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Rediff News  All News  » Business » 37 banks and a whopping Rs 1.3 trillion jump in gross NPAs!

37 banks and a whopping Rs 1.3 trillion jump in gross NPAs!

May 30, 2018 16:43 IST

The RBI has been critical of banks for using restructuring schemes to hide the stress.

Illustration: Uttam Ghosh/

Weighed down by the Reserve Bank of India’s (RBI’s) new rules on restructured assets, domestic banks, both public and private, added over Rs 1.3 trillion in gross non-performing assets (NPAs) in the fourth quarter ended March.


Provisions and contingencies, amounts set aside for NPAs, also rose to Rs 1.4 trillion in the final three months of 2017-18, according to a review of the performance of 37 listed banks.

While the provisions and contingencies figure includes those for tax, standard assets and loss in value of investment such as government securities, a large chunk of it is for stressed loans, including NPAs.

Gross NPAs currently stand at Rs 9.81 trillion. The amount would move up as two banks, Indian Overseas Bank and Jammu and Kashmir Bank, are yet to announce the results.

The addition to net NPAs was about Rs 45,500 crore during January-March. The net NPAs of these listed banks stood at Rs 4.95 trillion at the end of March.

Besides slippages (loans turning bad in the normal course of business), the rewriting of rules for treating restructured loans and recognition of exposure to jewellery firms belonging to Nirav Modi and Mehul Choksi as fraud also pushed up the NPA tally and provisions, bankers said.

According to Karthik Srinivasan, senior vice-president and group head, financial sector ratings, ICRA, this reflected the cleaning up of balance sheets of banks.

On February 12, the RBI revised rules for standard restructured advances, thereby ending the recast schemes.

So stressed accounts where the SDR, S4A and 5\25 schemes were yet to be implemented had to be treated as non-performing assets.

Public sector bank executives said the new rules had a three-fold effect. First, it pushed up the tally of outstanding NPAs. Second, banks had to reverse part of the interest income booked on such loans.

Finally, the provision burden for NPAs ballooned since standard restructured advances were now treated as sub-standard. More chronic loans moved straight into the doubtful category, for which provisions requirements are steep.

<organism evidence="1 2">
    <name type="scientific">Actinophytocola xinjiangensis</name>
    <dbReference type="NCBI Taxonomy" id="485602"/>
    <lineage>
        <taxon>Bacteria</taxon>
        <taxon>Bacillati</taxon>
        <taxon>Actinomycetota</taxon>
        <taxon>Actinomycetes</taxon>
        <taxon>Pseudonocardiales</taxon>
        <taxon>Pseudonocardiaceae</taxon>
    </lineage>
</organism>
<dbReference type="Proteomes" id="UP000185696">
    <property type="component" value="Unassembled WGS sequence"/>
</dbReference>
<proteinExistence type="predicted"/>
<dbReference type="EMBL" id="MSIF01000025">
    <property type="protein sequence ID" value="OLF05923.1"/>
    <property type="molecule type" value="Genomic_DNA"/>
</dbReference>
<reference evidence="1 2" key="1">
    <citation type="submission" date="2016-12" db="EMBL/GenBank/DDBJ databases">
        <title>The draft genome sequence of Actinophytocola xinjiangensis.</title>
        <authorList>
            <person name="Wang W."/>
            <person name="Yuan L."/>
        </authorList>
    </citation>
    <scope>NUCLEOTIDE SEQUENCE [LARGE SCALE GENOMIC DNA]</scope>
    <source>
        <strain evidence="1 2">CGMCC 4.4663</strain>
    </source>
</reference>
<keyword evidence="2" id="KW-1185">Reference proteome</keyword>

Banks are required to classify NPAs into three categories - sub-standard, doubtful and loss assets - based on the period for which the asset has remained non­performing and the prospects of recovering dues.

The percentage of provision for these categories goes up based on the category of the asset.

Delhi-based Punjab National Bank with an addition of Rs 29,100 crore in the fourth quarter topped the charts in slippages.

It faced the double whammy of exposure to Nirav Modi and Mehul Choksi firms being treated as fraud, as well as new rules for stressed loans.

State Bank of India also saw elevated slippage of Rs 24,200 crore, followed by Axis Bank with Rs 9,250 crore.

The RBI has been critical of banks for using restructuring schemes to hide the stress.

Deputy Governor N S Vishwanathan, during a speech at the National Institute of Bank Management, Pune, in April, had said, “The general approach of bankers to stress in large assets has been one of avoiding the de jure recognition of non-performance of such accounts.

"This is why we have a history of a large number of cases of failed restructuring as the schemes were used for avoiding a downgrade rather than resolving the asset.”

Prolonging true asset quality recognition suited both bankers and borrowers.

The former could make their books look cleaner than they actually were; the latter could avoid the defaulter tag even while, in fact, defaulting.

In most cases where the strategic debt restructuring (SDR) scheme was invoked, there was no change of management. It meant that the scheme was used only for the asset classification benefit during the standstill period of 18 months.

Abhijit Lele in Mumbai